But that's a lot different question -- that's a much different question than saying, in the event that there needs to be an emergency extraction pursuant to NATO Plan 4104 that you're somehow or other going to hold existing NATO military contingency planning that's been ongoing for some time now hostage to a political decision about action at the United Nations in New York. That is a fairly stunning idea. So why don't you check that one out a little bit.

Q: Mike, could I also clarify one thing on the point that Bill was making before? Are you leaving open the possibility that if Congress passes a unilateral lift and overrides a veto -- I understand you're not agreeing that that could happen -- that you then might defy on constitutional grounds?

MR. MCCURRY: We got that question a couple of time already and it would depend on the wording. I'm not going to speculate until I know what the wording of the Dole resolution is.

Q: Has the President been asked by the French, the British and the Dutch, or is he considering any effort to speed the delivery of the rapid reaction force to Bosnia? At this point, it's not due to be in place with its equipment until late August.

MR. MCCURRY: I'll have to refer that question to the Pentagon. I believe that Ken got that question yesterday over at the Pentagon, and I don't know the answer to that, to be frank.

Q: So you don't know if Chirac raised it with the President?

MR. MCCURRY: I haven't heard anything that specific in my -- in becoming familiar with the two conversations the President's had, I haven't heard anything that was that specific as to the operational deployment of the RRF. But you might want to check and see if there have been other requests to try to see what they're doing on the timing.

They are -- they've got some sea lift capacity underway already, as you know, and I think that that is going on a time line that is pretty well defined at this point.

Q: Mike, could you better characterize these discussions the President has had with Chirac and Kohl? I mean, are the discussions about --

MR. MCCURRY: Look -- yes, I can characterize. They are very much like the conversation that we're having right now. I mean, they go to the heart of what's the future of this mission all about, what is the long-term prospects for keeping a U.N. presence in Bosnia, and what should the Alliance do together and -- what can they do together to address the absolutely dreadful situation that's developed as a result of the fall of Srebrenica, the threats to Zepa and the activity that's going on on the ground there. For the leaders to deal with it, there aren't any easier answers than the one that you're pestering -- the questions you're pestering me with now.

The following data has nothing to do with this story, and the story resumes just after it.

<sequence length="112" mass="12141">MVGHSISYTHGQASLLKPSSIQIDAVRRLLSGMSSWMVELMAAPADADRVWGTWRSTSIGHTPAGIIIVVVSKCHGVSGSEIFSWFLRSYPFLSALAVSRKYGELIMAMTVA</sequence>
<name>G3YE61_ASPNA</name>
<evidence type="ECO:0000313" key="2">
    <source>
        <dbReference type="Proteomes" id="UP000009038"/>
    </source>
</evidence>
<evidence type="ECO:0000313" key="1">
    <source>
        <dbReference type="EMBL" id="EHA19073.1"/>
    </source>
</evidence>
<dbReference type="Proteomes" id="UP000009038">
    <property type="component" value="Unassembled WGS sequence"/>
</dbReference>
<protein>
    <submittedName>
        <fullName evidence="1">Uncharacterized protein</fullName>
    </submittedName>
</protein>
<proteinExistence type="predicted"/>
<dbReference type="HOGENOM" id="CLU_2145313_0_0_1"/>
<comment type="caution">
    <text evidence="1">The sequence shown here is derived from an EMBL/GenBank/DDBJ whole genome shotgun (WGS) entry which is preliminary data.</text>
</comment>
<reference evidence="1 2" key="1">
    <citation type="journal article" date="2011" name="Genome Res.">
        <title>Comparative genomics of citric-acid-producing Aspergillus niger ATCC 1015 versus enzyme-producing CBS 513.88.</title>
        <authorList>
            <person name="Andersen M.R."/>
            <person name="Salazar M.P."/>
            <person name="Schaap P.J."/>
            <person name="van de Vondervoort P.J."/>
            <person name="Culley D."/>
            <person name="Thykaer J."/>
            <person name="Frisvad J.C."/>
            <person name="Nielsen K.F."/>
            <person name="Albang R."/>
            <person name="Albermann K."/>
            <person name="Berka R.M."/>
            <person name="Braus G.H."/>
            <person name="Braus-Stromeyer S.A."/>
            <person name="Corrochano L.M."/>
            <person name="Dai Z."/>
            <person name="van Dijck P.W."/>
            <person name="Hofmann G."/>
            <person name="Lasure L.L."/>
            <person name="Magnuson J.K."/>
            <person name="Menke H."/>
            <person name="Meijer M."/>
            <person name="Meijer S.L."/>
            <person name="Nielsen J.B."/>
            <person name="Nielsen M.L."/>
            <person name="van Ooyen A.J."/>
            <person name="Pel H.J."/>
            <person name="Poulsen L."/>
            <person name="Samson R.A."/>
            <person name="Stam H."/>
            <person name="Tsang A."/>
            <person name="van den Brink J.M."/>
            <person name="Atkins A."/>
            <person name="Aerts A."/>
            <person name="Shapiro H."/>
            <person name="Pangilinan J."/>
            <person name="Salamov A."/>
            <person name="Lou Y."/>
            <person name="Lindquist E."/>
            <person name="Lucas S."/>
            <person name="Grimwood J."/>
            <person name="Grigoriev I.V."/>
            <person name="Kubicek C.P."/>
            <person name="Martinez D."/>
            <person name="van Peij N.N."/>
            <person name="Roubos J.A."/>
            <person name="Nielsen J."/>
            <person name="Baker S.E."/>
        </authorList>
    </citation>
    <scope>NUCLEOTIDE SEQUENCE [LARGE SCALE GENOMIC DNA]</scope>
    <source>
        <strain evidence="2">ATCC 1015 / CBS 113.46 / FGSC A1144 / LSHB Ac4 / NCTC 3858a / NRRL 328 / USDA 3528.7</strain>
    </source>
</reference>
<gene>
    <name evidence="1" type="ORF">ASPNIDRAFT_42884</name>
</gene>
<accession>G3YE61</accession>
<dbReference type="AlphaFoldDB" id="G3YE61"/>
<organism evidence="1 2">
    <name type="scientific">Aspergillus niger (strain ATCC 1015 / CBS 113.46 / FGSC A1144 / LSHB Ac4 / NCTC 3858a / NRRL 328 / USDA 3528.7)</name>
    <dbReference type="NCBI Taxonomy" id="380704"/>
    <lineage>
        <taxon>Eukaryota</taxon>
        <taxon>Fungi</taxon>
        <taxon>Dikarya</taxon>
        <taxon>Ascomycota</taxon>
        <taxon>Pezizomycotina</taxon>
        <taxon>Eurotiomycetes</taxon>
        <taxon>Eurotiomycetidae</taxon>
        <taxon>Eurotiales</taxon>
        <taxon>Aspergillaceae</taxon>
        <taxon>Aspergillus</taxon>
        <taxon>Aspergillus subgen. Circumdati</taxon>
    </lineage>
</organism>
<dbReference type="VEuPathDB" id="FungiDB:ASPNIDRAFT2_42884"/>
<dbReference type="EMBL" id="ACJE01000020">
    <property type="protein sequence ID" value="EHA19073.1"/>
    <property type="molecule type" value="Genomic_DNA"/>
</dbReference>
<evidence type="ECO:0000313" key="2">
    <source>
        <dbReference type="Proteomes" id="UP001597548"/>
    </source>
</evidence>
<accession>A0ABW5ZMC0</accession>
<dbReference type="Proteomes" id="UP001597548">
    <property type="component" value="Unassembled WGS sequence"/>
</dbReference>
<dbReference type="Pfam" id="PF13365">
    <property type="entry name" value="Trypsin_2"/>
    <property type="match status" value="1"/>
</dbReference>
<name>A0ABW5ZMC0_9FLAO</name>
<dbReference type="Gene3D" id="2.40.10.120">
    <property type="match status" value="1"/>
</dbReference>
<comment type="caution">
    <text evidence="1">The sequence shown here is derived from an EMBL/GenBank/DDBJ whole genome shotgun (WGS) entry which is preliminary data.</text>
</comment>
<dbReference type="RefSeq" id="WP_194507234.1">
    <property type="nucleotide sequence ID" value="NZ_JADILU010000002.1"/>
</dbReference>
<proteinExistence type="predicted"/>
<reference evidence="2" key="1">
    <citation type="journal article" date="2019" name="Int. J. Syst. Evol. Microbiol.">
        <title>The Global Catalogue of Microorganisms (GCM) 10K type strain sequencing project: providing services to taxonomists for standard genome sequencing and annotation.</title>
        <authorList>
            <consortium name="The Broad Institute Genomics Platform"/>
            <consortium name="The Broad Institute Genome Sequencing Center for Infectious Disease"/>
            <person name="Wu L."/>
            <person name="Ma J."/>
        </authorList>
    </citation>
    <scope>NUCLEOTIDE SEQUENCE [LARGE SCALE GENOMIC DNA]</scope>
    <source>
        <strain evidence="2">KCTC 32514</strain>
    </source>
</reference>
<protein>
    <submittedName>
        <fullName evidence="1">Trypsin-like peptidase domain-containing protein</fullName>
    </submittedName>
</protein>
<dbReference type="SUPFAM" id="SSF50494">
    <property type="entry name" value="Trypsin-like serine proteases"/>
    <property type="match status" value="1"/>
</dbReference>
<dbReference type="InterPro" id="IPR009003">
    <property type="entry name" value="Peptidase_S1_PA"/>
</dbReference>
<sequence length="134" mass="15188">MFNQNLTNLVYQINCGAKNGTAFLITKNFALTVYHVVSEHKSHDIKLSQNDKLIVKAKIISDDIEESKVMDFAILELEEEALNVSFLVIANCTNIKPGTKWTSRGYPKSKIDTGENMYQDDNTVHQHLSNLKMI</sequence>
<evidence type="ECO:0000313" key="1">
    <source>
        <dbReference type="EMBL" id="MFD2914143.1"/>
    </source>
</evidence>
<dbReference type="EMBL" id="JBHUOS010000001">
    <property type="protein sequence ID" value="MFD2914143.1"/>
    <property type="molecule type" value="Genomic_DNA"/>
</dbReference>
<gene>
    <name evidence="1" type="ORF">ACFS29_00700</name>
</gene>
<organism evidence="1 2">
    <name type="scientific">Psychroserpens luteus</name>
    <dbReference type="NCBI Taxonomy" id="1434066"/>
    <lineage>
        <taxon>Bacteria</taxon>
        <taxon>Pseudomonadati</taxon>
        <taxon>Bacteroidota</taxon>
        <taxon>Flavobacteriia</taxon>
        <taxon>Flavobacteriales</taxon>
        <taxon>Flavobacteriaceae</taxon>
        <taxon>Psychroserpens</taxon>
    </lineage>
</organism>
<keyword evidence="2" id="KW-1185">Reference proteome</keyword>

They are having those types of discussions, and I think it's reasonable for me to take the position that it's not useful to comment in any substantive detail on pretty sensitive discussions while they're underway.

Q: But is the focus of these discussions on the options to keep UNPROFOR a viable force within Bosnia or to withdraw?

MR. MCCURRY: The discussions are about -- as I reported to you last night -- are about keeping a UNPROFOR presence in Bosnia, have it strengthened so it can accomplish the mission that its been assigned, and doing that in a way that has support within the Alliance that is critical to making that an effective use of United Nations resources.

Q: And there's no discussion about withdrawal options?

MR. MCCURRY: Well, I'm not going to characterize that. I mean, the French have said publicly, if I'm not mistaken, the issue is, are you going to get in and do the job or do we get out? And so you can take it from that.

Q: Speaking of that statement, there's been some characterization of the French proposal -- the President and their statements today and yesterday as providing Clinton with an option he cannot accept for political and other reasons, and then hiding behind his refusal as an excuse for withdrawal. Do you see any truth in that characterization?

MR. MCCURRY: That would not be for me to speculate. That would be a fairly cynical view of what the French would be proposing, and the President has had his discussions with his French counterpart in the spirit of working together on a difficult problem to try to find mutually acceptable solutions.

Q: Mike, can I move on to a different subject?

Q: I just have one more. I just wondered if you can give us any characterization of the President's reaction as he's seen some of the recent footage coming out of --